ISO is proposing to use only one symbol—a Möbius loop (Figure 2) to be used in connection with recycling. As with the European proposal, its use will be voluntary. There is currently no plan for a symbol for reuse, although the organization reserves the right to introduce other symbols.

The Möbius loop may be used to denote the following:

  • Claims of recyclable content.
  • Claims of recycled content. In this case, a percentage figure must be placed either inside the loop or adjacent to it. Many people, particularly in Europe, have questioned whether such claims should be permitted because of the difficulties in confirming their accuracy.

Unlike the EC proposal, the ISO symbol is intended for all products, not just packaging materials. The draft states that "if there is any potential for confusion about whether it applies to the product or the packaging, the symbol shall be accompanied by an explanatory note."

The simplest option for companies operating on a global basis would appear to be to avoid using these symbols rather than using different ones in different parts of the world. However, companies that wish to indicate recyclability would be better off waiting until the situation concerning the use of the ISO symbol is clarified.

Material Identification. A commission decision of January 28, 1997, established a system of abbreviations and numerical codes that can be used on packaging to indicate its content for recovery and recycling purposes. For example, polyethylene terephthalate (PET 1), high-density polyethylene (HDPE 2), and polyvinyl chloride (PVC 3).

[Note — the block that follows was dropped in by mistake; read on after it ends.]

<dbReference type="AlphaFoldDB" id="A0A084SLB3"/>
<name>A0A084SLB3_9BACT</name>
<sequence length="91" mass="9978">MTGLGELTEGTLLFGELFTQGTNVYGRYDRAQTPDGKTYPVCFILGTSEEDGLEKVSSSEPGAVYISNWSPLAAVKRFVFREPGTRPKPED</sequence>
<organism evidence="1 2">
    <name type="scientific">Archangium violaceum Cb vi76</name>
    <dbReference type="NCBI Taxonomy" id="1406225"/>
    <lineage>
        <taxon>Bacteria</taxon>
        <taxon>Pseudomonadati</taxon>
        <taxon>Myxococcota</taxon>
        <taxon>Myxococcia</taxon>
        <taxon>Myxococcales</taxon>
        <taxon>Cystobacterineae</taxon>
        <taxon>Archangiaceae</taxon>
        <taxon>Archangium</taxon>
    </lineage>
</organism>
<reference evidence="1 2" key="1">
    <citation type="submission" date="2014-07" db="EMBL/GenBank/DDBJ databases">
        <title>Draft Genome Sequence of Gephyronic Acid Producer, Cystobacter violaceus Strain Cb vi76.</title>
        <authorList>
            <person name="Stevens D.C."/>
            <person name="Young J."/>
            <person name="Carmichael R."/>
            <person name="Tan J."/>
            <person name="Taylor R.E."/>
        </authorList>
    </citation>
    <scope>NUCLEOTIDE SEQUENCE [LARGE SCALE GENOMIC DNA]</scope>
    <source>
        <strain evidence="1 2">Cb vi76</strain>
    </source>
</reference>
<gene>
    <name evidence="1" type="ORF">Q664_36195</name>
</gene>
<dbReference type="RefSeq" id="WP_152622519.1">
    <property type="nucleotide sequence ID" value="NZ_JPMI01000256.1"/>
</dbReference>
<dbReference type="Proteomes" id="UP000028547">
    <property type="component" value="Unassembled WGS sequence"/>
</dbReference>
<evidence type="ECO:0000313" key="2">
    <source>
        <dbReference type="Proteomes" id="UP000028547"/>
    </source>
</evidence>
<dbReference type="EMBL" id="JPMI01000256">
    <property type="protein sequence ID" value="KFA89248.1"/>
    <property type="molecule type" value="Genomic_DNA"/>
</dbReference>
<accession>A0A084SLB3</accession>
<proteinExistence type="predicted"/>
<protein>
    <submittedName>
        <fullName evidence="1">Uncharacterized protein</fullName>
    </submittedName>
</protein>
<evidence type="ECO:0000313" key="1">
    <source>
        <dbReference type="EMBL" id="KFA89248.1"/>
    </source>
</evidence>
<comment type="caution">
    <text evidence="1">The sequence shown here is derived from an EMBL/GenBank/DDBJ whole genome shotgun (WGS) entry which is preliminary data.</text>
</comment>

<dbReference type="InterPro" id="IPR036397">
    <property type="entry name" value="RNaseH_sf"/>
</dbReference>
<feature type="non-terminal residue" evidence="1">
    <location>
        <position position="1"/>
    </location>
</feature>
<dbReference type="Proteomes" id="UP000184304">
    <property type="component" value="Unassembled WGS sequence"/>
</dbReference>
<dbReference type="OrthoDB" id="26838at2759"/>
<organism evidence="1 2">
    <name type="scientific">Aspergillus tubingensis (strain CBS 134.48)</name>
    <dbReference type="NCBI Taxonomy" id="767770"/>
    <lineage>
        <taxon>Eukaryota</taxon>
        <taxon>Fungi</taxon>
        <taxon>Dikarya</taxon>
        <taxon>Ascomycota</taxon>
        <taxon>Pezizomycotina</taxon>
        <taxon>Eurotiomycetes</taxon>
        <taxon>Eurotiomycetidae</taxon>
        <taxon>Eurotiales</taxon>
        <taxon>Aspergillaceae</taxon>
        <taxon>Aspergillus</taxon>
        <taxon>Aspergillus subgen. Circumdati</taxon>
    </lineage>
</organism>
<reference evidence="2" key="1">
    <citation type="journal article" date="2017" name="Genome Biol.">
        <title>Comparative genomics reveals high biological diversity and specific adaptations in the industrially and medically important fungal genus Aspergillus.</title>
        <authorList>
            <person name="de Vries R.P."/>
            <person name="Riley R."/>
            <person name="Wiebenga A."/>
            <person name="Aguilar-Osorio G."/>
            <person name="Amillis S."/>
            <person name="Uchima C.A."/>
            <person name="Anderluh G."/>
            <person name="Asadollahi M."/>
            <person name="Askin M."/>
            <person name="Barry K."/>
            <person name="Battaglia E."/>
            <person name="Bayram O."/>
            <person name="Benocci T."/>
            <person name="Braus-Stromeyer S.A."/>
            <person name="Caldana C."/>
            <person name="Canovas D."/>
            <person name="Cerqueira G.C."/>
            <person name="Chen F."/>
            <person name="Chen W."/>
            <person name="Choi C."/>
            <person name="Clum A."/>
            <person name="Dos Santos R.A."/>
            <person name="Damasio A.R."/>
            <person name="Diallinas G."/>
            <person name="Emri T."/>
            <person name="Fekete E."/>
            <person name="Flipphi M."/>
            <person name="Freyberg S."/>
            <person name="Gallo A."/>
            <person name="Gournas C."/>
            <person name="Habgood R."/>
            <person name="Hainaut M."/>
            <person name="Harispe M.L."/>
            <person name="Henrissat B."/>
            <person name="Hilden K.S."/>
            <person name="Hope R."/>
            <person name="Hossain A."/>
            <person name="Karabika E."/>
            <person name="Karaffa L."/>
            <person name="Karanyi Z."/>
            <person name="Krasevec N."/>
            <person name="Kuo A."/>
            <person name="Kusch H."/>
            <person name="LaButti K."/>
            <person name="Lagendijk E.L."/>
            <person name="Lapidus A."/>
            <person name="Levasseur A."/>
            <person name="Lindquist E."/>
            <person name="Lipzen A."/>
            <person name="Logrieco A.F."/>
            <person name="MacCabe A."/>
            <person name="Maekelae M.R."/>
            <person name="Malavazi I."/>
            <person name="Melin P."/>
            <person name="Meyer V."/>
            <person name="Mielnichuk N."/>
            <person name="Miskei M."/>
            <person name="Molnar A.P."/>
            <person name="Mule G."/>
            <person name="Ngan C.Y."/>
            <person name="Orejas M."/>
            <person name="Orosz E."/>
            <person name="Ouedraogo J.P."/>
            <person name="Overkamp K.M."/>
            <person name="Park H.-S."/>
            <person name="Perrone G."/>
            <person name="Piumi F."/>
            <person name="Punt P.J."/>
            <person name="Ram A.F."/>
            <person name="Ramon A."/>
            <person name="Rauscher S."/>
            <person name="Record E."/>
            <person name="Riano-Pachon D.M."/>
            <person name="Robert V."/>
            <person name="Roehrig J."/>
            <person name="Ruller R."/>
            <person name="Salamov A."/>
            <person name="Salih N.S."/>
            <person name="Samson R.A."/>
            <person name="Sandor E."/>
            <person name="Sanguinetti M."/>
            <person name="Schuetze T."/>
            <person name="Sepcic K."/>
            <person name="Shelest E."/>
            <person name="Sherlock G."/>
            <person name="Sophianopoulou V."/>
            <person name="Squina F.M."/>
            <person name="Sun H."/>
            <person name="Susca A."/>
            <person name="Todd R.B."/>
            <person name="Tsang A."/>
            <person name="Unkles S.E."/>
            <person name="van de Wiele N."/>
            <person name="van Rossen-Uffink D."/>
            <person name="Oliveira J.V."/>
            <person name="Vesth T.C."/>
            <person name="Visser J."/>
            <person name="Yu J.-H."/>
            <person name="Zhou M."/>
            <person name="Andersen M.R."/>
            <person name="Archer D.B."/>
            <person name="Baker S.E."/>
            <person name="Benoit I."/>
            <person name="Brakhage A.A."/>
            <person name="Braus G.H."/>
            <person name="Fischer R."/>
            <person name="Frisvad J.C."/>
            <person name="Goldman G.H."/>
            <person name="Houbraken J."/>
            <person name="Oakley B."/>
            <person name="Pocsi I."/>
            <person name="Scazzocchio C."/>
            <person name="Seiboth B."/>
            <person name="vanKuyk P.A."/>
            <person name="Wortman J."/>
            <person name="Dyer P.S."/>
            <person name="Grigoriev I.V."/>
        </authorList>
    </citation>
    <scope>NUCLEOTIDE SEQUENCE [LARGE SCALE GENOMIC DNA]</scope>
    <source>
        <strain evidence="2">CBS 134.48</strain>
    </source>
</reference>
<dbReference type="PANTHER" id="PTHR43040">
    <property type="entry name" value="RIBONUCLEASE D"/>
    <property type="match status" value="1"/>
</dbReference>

Composites will be marked with a "C" followed by the predominant material and a number. For example, a plastic/aluminum construction in which the metal was the main material would be C/ALU 90. The identification of composites is generating opposition. Apart from the technical problems of establishing a meaningful system of identification, there appears little doubt that materials falling into this category will be difficult to recycle and therefore will be viewed as environmentally unacceptable. Unfortunately, often it is only through the use of a composite that a technical solution is possible. Composites generally represent the most effective use of materials.

The commission has stated that use of the identification system will initially be voluntary, but it has reserved the right to review the system at a later date. To date, it has rarely been seen because it was intended to be used in conjunction with the symbol for recyclable packaging. As this has now been dropped, the material identification system is likely to start being used either by itself, or in parallel with well-established graphic symbols for material type.

Database Format. A commission decision will decide the format in which member states have to report data to the commission concerning packaging waste, recovery, and recycling.

Requirements for Medical Packaging. All categories of medical packaging are expected to comply with the requirements of the Packaging and Packaging Waste Directive. However, Article 20 states that the commission "shall determine the technical measures necessary to deal with any difficulties encountered in applying the provisions, in particular to primary packaging for medical devices and pharmaceutical products, small packaging, and luxury packaging."